Carlos Ramos has been a power player in California IT for more than 20 years. Gov. Jerry Brown appointed him as the state’s secretary of technology in 2011, capping a run that’s seen Ramos hold numerous public and private high-level offices, including director of the state’s Office of Systems Integration — overseeing a $4.5 billion portfolio of technology projects — and senior technology executive of California’s massive Health and Human Services Agency.
In his current role, Ramos leads a drive to use technology to facilitate services and citizen engagement.
“In people’s day-to-day lives, they rely on technology for a whole host of things, whether it’s banking [or] entertainment, but the key isn’t technology itself, it’s the ability to take care of your financial transactions or to access music,” he said. “It’s the same thing in government. Technology itself isn’t the key, it’s being able to support government’s role of service to citizens.”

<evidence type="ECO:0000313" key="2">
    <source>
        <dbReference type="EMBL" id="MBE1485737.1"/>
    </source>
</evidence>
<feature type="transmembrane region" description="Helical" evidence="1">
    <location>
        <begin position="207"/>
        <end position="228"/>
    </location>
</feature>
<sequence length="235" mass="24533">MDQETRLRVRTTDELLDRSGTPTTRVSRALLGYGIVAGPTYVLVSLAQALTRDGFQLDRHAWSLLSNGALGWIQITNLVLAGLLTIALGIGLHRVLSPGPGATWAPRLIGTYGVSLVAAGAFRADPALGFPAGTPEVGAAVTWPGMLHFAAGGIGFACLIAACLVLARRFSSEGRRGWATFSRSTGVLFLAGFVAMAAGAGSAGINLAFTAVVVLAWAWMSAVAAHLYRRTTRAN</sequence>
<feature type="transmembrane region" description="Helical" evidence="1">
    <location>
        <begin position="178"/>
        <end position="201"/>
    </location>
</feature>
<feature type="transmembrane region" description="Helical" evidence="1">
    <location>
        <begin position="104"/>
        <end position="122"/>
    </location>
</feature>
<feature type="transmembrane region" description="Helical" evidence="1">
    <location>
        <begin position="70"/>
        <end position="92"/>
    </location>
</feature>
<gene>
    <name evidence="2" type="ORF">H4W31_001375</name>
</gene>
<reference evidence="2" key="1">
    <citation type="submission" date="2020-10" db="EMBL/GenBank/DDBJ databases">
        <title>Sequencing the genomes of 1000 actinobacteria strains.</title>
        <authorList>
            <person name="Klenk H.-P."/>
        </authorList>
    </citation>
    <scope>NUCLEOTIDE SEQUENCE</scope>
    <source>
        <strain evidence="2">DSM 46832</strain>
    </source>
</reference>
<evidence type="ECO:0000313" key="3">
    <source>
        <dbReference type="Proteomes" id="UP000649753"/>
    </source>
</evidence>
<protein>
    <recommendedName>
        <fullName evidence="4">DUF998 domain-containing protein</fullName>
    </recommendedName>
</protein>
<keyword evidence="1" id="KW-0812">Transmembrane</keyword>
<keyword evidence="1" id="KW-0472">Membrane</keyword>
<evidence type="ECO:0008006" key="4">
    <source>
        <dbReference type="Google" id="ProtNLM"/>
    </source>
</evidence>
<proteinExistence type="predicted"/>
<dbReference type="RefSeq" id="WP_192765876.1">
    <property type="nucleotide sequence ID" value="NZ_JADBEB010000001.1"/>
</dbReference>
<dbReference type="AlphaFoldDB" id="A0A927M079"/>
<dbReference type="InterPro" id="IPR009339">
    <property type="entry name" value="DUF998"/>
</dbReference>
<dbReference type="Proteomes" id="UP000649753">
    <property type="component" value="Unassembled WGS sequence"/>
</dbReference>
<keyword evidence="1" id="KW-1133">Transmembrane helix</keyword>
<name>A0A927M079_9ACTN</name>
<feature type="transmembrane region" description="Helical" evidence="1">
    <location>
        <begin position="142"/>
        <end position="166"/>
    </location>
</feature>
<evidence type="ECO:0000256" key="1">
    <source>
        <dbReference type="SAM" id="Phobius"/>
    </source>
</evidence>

That mindset guides many of Ramos’ technological priorities today. He’s proud of California’s robust collection of mobile apps for citizens, for instance. Ramos says state agencies have deployed roughly 70 Web apps that Californians can access on their mobile devices, simplifying the availability of services and information. He points to a Department of Veterans Affairs’ app that gives users information about benefits and local facilities.
Ramos brings considerable expertise to his current position. He helped architect the consolidation of the state’s largest data centers and create California’s Office of Technology Services. It’s a background that gives Ramos the right mix of skills for applying technology to the state’s formidable bureaucracy.
“With a state this large and a government this complex, nothing we take on in California is easy,” he said. “We have challenges in managing some of those big, complex technology initiatives, but I think we’re moving in the right direction.”
Photo by Jessica Mulholland
Hilton Collins is a former staff writer for Government Technology and Emergency Management magazines.